Preparation:  Before you begin anything, clean and prep the squid by gently but firmly grabbing the “head” of the squid and pulling away from the body. This should remove all insides including the ink pouch. Careful to not break the ink pouch, it will get EVERYTHING black. Next, rinse out the squid body and pull out the “bone” – it runs down the body of the squid and looks and feels like thin clear plastic. It should come out in one clean piece. Next, gently tear off the “flaps” on the body and this should bring all the skin with it. You are looking for a shiny, white, clean squid body which you then cut into rings, rinse one more time and set aside. Want less mess and a time saver?  Buy cleaned squid or pre-cut rings (we did!).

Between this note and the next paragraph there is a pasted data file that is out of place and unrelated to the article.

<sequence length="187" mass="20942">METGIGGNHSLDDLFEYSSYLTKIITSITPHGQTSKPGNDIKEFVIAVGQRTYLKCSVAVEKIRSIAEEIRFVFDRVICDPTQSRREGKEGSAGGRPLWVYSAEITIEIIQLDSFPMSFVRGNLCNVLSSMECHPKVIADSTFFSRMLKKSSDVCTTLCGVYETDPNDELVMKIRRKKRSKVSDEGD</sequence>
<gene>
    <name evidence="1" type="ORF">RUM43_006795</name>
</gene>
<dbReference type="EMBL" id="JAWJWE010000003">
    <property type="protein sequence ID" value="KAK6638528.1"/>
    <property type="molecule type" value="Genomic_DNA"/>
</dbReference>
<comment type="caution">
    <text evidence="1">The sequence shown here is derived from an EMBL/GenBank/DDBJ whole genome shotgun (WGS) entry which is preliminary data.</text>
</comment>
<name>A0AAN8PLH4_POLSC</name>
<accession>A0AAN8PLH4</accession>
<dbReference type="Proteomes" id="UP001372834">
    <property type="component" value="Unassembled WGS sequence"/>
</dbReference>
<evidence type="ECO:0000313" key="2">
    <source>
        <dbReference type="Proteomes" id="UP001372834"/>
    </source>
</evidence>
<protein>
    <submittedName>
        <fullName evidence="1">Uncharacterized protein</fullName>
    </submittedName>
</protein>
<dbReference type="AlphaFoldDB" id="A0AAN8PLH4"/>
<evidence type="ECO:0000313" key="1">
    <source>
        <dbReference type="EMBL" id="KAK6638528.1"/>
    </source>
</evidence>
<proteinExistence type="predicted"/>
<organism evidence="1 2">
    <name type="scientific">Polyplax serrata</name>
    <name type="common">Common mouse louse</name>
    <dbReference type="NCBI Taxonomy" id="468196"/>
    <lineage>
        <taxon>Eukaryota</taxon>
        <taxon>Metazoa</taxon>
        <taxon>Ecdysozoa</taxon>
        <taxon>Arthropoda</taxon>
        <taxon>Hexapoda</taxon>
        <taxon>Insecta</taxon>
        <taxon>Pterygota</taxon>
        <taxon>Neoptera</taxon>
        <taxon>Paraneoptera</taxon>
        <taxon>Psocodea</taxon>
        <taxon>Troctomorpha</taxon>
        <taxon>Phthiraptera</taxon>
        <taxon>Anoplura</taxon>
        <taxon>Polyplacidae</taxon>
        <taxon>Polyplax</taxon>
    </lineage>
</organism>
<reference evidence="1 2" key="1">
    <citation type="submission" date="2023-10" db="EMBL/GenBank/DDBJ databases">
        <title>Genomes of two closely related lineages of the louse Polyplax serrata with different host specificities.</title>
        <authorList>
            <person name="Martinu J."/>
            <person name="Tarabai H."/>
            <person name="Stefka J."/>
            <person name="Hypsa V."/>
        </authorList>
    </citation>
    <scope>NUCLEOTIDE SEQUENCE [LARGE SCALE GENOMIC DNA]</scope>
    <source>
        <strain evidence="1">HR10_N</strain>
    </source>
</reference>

Next, cook pasta to al dente, drain and reserve about 1/2 c cooking liquid. Meanwhile sauté garlic, shallots and red pepper flakes in olive oil, careful to not burn garlic. Add wine and bring to a boil, reduce by about half…add tomatoes, simmer, adding salt and pepper as needed (to taste).

Add squid to tomato sauce, along with drained pasta and reserved cooking liquid. Simmer, tossing frequently, and turn off heat before mixture nears dry (and before seafood becomes tough). Squid, like shrimp, cook within minutes and will be tough and chewy if you overcook it.

Garnish with crushed red peppers and chopped parsley, serve immediately (preferably with your favorite Chianti Classico!).

Eet smakelijk and Buon Appetito!